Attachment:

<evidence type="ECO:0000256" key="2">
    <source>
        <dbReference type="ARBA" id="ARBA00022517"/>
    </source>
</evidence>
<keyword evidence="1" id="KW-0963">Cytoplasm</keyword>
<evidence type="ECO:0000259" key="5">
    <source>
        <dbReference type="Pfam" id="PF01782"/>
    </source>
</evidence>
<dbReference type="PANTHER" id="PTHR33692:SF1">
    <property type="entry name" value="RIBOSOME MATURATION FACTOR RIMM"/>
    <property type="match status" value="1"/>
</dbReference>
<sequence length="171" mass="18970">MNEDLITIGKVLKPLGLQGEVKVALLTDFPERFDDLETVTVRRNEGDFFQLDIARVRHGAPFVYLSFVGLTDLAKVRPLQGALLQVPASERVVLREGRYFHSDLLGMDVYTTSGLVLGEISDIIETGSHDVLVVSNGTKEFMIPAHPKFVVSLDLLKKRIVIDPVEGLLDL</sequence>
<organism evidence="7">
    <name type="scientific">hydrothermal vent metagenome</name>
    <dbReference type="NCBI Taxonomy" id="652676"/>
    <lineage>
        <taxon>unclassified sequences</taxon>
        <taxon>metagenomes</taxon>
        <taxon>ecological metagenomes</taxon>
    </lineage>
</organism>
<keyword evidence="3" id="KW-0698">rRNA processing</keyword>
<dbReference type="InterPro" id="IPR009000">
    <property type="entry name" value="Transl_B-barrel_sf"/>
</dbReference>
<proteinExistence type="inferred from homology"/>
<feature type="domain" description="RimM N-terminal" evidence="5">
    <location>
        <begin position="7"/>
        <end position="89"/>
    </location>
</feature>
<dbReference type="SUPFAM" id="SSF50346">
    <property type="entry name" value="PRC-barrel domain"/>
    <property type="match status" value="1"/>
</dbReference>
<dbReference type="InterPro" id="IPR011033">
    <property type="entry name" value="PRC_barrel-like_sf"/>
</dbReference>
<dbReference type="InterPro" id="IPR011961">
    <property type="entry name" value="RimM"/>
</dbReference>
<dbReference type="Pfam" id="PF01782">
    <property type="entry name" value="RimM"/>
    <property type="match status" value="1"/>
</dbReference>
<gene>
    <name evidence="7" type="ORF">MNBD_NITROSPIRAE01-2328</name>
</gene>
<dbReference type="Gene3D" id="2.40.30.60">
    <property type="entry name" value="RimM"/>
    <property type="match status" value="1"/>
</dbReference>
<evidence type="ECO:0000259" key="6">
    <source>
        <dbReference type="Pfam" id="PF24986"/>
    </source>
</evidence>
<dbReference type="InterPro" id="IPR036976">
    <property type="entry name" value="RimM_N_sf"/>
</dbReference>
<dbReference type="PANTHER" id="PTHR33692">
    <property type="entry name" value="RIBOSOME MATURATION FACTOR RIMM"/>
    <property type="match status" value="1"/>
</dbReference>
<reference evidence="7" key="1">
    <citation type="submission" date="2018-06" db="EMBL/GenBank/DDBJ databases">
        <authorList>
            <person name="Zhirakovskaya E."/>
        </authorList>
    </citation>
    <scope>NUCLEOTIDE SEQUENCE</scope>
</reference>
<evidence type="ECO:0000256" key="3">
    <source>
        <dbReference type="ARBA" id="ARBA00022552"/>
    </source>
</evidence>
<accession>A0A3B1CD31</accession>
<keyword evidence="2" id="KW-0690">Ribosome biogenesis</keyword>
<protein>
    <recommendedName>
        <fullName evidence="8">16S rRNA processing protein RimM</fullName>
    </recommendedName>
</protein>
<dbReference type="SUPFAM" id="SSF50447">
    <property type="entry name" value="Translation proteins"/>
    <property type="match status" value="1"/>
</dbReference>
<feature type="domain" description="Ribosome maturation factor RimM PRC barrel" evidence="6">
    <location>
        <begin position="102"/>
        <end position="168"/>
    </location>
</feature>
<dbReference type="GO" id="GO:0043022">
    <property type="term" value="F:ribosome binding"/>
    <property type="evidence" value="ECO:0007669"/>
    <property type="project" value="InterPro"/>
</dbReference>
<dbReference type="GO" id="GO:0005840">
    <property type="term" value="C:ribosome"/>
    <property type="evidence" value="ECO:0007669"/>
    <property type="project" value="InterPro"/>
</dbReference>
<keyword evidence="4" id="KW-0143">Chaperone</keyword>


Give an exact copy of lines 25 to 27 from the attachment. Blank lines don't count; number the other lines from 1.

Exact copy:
</organism>
<keyword evidence="3" id="KW-0698">rRNA processing</keyword>
<dbReference type="InterPro" id="IPR009000">